SOMALIA: Tactics of al-Shabab
Details are emerging about how terrorists in Somalia have lured young American men ? including as many as 20 from Minnesota ? back to their homeland to join their jihad. A
Court proceedings and interviews with community members, attorneys and terror experts indicate the Somali-based terror group, al-Shabab, uses widespread recruitment tactics including a vast Web-based network.
Like many terror groups, al-Shabab uses Internet videos to draw disenfranchised young men into its fold. Many feature typical militant scenes: men with covered faces firing automatic weapons, marching or practicing martial arts. Some show close-up footage of dead bodies and religious documents.
But al-Shabab's propaganda sets it apart.
Some videos show English-speaking suicide bombers reciting last wills. Others showcase a man with shoulder-length brown hair who calls himself Abu Mansour the American commanding fighters and glorifying jihadists killed in Somalia.
Al-Shabab's online propaganda proliferated in recent years after messages from Osama bin Laden appeared on jihadist forums encouraging followers to go to Somalia.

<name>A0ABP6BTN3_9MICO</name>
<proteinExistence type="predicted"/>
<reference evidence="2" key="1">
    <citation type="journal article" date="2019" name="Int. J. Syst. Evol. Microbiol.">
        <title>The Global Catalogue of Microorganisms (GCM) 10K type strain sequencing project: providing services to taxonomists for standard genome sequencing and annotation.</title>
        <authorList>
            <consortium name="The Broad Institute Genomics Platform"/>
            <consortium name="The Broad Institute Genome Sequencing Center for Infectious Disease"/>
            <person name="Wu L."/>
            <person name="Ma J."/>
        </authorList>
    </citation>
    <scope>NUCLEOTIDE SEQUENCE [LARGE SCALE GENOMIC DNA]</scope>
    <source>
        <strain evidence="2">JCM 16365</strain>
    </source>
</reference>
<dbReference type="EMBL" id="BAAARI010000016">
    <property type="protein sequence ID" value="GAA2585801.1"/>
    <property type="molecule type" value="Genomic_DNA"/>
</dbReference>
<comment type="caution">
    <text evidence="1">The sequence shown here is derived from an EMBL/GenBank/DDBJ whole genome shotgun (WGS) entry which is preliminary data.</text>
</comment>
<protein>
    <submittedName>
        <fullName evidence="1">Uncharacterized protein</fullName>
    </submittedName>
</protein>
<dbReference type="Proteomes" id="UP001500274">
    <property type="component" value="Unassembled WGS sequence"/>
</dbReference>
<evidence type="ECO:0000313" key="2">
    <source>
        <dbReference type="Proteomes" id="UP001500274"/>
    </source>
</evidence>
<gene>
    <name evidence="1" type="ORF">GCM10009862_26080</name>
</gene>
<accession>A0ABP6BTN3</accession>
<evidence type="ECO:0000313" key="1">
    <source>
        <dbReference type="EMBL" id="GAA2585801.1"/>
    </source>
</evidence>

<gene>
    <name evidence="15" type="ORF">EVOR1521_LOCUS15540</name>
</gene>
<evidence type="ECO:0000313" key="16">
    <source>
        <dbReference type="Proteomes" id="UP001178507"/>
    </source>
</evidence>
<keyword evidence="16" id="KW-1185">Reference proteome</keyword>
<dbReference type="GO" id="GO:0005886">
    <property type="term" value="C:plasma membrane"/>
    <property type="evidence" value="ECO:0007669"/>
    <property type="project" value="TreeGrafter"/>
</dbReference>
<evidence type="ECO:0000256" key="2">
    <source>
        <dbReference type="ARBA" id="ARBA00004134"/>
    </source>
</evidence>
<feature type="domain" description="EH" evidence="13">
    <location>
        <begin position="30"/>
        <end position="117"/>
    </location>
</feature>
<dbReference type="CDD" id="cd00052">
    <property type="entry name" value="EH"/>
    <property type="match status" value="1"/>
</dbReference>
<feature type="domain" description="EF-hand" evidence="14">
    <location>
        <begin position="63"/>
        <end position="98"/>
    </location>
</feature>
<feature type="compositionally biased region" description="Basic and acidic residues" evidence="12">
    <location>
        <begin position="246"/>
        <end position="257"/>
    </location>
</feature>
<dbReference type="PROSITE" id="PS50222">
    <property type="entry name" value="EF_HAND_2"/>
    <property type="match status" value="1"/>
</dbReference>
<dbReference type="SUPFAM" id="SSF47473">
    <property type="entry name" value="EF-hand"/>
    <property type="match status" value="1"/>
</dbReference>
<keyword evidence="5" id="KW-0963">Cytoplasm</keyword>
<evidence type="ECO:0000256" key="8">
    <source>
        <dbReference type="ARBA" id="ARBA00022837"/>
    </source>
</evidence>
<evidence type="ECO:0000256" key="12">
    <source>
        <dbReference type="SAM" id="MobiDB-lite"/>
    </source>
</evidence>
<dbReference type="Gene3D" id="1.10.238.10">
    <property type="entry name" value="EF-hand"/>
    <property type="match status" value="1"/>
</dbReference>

Experts say Western recruits' passports and cultural awareness make them valuable, since you can't take someone from the slums of Mogadishu and take them on some suicide mission to Rome, Paris, New York,"
The conspiratorial air is part of this group bonding," Hoffman said. "That kind of atmosphere makes these young men think that what they are doing is all the more important."
Hoffman also said terror groups use a network of friends, many of whom act like persuasive salesmen, to help recruit.
Many young Somalis inwho left have stayed in touch through Facebook or phone calls. In those conversations, friends said, the men talked about life in Somalia being harder than expected, and of missing American food and Starbucks. The Facebook accounts are private.